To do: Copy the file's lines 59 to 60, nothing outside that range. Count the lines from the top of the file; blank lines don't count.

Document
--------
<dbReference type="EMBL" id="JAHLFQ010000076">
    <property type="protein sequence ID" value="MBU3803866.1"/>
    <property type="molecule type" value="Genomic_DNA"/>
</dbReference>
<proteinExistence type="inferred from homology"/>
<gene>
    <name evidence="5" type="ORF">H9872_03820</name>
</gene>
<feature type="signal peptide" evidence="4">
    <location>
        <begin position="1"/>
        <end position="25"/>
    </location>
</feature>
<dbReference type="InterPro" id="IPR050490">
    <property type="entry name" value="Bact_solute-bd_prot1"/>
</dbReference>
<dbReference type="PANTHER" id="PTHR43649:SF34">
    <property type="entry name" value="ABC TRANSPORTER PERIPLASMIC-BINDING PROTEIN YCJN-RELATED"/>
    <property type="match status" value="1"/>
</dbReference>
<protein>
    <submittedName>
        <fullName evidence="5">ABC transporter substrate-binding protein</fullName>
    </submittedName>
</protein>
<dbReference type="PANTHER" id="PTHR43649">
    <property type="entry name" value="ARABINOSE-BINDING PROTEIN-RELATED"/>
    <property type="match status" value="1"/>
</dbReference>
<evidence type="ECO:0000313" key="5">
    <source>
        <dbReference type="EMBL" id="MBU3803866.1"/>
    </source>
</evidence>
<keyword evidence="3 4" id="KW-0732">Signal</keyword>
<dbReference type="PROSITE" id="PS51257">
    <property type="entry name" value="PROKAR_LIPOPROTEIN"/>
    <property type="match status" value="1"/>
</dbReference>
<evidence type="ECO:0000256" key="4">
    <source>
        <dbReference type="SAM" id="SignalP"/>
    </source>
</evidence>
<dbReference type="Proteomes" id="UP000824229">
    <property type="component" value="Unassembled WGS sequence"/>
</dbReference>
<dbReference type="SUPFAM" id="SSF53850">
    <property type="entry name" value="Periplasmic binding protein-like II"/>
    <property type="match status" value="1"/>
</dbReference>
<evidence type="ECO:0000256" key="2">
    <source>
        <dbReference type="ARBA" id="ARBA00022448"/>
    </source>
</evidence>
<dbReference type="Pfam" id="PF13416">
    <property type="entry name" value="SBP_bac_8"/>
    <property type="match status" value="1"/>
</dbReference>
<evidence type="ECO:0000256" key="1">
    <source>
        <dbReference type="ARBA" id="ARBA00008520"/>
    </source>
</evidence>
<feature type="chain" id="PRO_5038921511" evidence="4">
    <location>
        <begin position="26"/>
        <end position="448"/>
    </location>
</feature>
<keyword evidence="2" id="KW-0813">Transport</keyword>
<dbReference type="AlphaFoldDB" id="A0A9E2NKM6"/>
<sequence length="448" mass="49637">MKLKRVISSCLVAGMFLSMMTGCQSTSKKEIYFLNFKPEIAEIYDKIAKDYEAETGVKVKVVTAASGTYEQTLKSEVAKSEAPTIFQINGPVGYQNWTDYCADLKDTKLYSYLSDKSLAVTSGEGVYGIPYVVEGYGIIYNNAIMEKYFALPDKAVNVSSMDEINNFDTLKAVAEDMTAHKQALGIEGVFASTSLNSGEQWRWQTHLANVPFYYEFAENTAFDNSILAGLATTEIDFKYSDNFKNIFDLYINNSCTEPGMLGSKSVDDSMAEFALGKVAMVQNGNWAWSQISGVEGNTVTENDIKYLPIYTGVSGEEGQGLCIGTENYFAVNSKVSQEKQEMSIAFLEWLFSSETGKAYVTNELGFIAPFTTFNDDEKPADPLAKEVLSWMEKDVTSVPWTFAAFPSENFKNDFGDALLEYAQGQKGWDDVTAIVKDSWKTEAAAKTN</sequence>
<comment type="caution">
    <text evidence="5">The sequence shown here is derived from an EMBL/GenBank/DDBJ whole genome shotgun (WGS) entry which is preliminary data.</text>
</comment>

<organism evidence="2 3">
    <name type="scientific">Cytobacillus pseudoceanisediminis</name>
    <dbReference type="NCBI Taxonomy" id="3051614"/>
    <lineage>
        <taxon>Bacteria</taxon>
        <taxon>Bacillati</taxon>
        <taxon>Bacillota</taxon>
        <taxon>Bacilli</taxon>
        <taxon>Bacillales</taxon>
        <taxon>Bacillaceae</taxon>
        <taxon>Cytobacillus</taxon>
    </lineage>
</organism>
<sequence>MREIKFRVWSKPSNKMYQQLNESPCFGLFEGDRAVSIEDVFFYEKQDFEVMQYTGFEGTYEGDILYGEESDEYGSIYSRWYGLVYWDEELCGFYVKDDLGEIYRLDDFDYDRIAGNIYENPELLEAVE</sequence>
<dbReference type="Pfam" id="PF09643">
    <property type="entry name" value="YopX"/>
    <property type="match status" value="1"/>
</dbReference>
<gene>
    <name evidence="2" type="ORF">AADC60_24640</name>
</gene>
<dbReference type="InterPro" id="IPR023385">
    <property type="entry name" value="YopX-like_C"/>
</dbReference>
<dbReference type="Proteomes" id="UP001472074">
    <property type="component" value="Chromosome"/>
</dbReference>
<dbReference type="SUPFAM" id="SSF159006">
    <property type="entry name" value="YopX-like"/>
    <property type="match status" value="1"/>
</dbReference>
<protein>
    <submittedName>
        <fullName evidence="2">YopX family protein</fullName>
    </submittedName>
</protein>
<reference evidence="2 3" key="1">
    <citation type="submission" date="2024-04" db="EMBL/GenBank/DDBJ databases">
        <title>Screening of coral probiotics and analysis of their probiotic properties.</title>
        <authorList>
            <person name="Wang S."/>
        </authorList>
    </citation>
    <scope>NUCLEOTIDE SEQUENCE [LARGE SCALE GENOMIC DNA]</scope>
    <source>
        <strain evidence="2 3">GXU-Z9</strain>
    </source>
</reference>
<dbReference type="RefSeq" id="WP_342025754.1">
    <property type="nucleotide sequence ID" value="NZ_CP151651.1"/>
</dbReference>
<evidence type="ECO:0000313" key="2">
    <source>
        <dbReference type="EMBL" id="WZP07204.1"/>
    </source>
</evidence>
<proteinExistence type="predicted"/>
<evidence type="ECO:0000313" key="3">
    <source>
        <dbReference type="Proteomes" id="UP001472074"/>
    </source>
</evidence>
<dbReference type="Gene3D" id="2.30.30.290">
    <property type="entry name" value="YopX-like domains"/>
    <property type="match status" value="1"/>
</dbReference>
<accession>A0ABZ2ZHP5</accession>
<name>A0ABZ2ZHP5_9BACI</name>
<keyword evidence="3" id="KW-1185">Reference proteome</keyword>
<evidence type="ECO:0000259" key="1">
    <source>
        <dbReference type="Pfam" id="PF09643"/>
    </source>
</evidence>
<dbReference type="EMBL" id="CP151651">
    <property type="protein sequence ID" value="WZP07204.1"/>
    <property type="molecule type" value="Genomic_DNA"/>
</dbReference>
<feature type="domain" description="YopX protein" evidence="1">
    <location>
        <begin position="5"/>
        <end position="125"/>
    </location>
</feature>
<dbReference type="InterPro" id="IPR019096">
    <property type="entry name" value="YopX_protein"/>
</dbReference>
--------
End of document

    <property type="entry name" value="SBP_bac_8"/>
    <property type="match status" value="1"/>